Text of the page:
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In new interview pope addresses divorced and remarried Catholics controversy: suggests they could be godparents

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In an interview published Sunday in Argentina’s major newspaper La Nacion Pope Francis gave the strongest indication to date that he was at least leaning toward what has been known as the “Kasper proposal” to allow divorced and remarried Catholics to receive Communion. 

 “In the case of divorcees who have remarried,” the pope said, there is a pastoral concern over allowing them to come to Communion.  “Communion alone is no solution,” he said. “The solution is integration.”

He added:

They have not been excommunicated, true. But they cannot be godfathers to any child being baptized, mass readings are not for divorcees, they cannot give communion, they cannot teach Sunday school, there are about seven things that they cannot do, I have the list over there. Come on! If I disclose any of this it will seem that they have been excommunicated in fact! Thus, let us open the doors a bit more. Why can't they be godfathers and godmothers? "No, no, no, what testimony will they be giving their godson?" The testimony of a man and a woman saying "my dear, I made a mistake, I was wrong here, but I believe our Lord loves me, I want to follow God, I was not defeated by sin, I want to move on." Anything more Christian than that? And what if one of the political crooks among us, corrupt people, are chosen to be somebody´s godfather. If they are properly wedded by the Church, would we accept them? What kind of testimony will they give to their godson? A testimony of corruption? Things need to change, our standards need to change.

Speaking directly to the Kasper proposal, the pope said, “Kasper’s hypothesis is not his own.”  Kasper, he added, “urged us to seek hypothesis, i.e., he made the first move. And some panicked. And went as far as to say: Communion, never. Only spiritual Communion. And tell me, don’t we need the grace of God to receive spiritual communion? That’s why spiritual communion obtained the fewest votes in the relatio synodi, because nobody was in agreement.”

Voice of the Family, an international group of lay Catholic organizations that was formed in order to defend traditional Catholic teaching during the recent Synod, responded to the pope's interview with concern.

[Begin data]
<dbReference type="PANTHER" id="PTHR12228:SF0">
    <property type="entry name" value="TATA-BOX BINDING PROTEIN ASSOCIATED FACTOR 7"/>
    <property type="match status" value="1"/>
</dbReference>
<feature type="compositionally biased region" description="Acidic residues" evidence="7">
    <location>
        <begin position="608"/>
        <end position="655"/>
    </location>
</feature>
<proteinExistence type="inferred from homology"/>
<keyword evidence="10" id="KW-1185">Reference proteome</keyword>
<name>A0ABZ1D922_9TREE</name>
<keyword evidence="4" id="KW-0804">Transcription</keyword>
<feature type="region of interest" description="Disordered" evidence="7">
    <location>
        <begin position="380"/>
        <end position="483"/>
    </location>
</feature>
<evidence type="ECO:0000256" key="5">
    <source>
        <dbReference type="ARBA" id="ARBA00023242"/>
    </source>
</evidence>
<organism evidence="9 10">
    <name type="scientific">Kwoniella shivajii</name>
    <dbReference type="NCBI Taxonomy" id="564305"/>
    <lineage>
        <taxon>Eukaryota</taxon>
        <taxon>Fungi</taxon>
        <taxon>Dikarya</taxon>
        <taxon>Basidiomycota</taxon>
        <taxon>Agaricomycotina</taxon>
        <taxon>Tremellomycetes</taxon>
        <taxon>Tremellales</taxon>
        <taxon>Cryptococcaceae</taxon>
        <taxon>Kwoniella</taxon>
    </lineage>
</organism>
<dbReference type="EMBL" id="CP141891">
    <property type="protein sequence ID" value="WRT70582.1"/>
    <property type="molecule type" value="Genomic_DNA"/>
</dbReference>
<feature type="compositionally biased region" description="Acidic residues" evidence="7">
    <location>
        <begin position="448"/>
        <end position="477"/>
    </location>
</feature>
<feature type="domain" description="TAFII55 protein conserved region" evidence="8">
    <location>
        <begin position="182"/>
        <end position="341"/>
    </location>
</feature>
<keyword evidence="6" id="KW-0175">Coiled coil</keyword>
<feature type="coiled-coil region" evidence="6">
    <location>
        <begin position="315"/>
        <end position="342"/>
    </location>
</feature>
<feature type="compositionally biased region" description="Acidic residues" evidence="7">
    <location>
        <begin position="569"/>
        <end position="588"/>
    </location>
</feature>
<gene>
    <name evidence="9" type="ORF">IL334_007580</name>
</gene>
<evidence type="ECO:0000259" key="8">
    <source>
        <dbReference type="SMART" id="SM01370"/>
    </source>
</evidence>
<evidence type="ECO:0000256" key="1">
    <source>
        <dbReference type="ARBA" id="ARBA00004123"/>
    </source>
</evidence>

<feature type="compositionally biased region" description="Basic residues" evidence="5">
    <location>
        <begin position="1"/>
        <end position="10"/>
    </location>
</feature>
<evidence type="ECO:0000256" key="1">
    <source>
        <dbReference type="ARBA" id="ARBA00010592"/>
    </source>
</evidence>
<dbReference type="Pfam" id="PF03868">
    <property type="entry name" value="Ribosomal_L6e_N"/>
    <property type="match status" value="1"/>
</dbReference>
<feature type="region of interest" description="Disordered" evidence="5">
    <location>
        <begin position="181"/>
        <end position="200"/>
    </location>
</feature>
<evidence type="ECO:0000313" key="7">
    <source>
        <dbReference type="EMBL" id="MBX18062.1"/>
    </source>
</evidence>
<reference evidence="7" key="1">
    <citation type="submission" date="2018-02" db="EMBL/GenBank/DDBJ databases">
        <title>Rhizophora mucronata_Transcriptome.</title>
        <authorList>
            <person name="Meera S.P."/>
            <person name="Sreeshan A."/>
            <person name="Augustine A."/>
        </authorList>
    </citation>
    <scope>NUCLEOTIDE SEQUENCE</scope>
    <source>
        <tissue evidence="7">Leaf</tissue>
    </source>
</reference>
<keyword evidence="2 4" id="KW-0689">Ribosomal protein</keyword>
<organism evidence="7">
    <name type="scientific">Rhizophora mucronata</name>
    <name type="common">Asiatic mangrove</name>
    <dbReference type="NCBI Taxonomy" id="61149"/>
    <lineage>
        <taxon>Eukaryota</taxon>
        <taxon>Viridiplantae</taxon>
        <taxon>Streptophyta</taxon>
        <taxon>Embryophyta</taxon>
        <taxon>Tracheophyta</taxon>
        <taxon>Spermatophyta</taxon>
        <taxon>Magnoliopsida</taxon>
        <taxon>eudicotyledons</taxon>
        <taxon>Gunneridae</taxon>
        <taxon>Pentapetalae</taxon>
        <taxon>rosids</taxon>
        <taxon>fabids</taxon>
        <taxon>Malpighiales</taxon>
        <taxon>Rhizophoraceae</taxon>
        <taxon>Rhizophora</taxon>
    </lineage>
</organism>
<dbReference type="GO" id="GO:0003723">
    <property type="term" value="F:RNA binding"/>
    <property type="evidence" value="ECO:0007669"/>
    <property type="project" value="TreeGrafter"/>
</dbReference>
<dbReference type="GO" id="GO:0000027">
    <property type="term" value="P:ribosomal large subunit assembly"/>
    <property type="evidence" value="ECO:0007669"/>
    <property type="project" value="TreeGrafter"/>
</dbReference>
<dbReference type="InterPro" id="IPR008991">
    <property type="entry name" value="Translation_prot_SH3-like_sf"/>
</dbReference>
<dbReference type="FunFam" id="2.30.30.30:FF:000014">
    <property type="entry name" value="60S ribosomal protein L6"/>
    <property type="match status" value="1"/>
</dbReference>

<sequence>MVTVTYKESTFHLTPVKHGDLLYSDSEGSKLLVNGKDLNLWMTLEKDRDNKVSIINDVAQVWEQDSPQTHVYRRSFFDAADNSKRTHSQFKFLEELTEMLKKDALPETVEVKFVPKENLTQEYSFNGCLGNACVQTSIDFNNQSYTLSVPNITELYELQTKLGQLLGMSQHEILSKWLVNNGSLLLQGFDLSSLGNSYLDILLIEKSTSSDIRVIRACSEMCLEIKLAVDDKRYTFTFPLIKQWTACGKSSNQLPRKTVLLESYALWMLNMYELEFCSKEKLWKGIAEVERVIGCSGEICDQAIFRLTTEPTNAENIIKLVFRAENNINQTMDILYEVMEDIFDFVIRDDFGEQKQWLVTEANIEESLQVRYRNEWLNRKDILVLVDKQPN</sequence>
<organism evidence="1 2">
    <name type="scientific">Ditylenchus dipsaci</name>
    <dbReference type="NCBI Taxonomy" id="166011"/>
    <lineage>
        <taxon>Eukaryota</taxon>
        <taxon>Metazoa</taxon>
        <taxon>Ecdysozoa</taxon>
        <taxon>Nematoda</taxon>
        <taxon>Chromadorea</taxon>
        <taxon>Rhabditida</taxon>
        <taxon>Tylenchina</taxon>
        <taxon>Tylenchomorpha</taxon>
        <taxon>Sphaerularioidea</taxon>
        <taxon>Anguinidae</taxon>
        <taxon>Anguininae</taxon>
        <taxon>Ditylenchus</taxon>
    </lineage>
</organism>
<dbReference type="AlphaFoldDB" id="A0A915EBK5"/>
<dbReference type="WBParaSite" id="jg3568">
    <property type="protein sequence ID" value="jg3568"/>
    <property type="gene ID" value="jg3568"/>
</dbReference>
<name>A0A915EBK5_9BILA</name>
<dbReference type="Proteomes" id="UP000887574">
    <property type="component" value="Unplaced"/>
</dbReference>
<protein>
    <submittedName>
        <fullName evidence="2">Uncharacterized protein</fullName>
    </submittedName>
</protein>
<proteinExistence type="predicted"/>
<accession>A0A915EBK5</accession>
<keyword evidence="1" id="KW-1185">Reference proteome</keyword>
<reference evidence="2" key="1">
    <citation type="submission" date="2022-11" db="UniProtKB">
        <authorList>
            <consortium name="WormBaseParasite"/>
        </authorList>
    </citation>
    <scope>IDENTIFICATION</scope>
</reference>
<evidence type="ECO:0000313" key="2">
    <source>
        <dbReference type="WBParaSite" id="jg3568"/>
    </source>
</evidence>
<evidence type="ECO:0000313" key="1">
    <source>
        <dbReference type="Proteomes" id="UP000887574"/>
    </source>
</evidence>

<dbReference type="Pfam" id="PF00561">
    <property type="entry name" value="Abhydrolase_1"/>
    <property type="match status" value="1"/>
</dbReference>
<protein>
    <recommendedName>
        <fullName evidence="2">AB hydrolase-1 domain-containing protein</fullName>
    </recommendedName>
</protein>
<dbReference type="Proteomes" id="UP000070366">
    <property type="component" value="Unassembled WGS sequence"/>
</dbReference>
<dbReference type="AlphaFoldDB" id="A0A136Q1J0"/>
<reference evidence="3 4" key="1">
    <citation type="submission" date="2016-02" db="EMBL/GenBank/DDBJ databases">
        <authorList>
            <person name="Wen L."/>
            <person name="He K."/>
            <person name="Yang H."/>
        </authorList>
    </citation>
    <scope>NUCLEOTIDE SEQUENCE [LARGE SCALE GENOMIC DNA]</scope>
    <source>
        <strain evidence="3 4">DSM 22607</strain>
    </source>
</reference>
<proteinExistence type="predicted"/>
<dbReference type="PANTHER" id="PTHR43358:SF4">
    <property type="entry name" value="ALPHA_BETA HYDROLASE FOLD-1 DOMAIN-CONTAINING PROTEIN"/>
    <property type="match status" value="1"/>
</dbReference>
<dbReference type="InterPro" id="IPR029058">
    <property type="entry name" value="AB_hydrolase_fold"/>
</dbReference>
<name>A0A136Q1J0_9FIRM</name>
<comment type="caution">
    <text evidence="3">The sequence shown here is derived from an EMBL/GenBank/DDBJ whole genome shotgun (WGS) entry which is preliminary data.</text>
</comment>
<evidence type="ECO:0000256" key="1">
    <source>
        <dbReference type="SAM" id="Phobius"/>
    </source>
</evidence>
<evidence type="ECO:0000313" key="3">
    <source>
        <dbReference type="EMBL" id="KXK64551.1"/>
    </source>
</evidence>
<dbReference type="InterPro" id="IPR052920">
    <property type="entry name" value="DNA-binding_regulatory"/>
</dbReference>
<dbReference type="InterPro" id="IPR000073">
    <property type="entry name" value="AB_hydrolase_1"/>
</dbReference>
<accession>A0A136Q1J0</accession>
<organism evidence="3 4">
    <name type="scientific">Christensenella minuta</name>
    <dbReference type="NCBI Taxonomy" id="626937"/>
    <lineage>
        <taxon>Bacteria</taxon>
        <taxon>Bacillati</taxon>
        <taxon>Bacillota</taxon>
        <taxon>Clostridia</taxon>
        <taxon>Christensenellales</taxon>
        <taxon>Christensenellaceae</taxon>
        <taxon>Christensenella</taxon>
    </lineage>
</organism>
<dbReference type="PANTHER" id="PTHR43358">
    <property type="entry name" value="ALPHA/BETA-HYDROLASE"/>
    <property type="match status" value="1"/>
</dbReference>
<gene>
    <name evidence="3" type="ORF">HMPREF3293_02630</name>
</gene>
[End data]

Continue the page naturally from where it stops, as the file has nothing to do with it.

“One must be careful about statements attributed to the pope in such interviews – statements of which the accuracy might be called into question,” said John Smeaton, the co-founder of Voice of the Family. “In these very difficult times, not least for lay Catholics worldwide, I am mindful of something a high-ranking prelate told me recently: ‘It’s important for lay Catholics to stick to Catholic truth’.”

Smeaton told LifeSiteNews, “Catholic truth in the matter of the reception of the Holy Eucharist is that we are forbidden from receiving the Body of Our Lord unworthily, under pain of mortal sin. No-one can change that truth.”

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The pope remarked that in the Synod there were bishops who were “completely stubborn and won’t move from their positions.” He added, however, that they were not his concern, and “it’s a question of praying for the Holy Spirit to convert them.”

As to fears that doctrine would collapse, the pope suggested “some people are always afraid because they don’t read things properly, or they read some news in a newspaper, an article, and they don’t read what the synod decided, what was published.”

Even though there was no media indication the Synod had backed homosexual “marriage” the pope stressed that “Nobody mentioned homosexual marriage at the synod, it did not cross our minds.” He said that what was addressed was finding parents a way to help their homosexual children. “That’s why someone mentioned positive factors in the first draft,” he added. “But this was just a draft.”

The wide-ranging interview also covered the pope’s opinion on why Catholics continue to leave the Church. For the pope, the answer, at least the answer coming from inside the Church, is “clericalism.”  What is needed, said Francis, is “to be close … to reach out to Catholics, to seek people out and be close to them, to sympathize with their problems, with their reality.”

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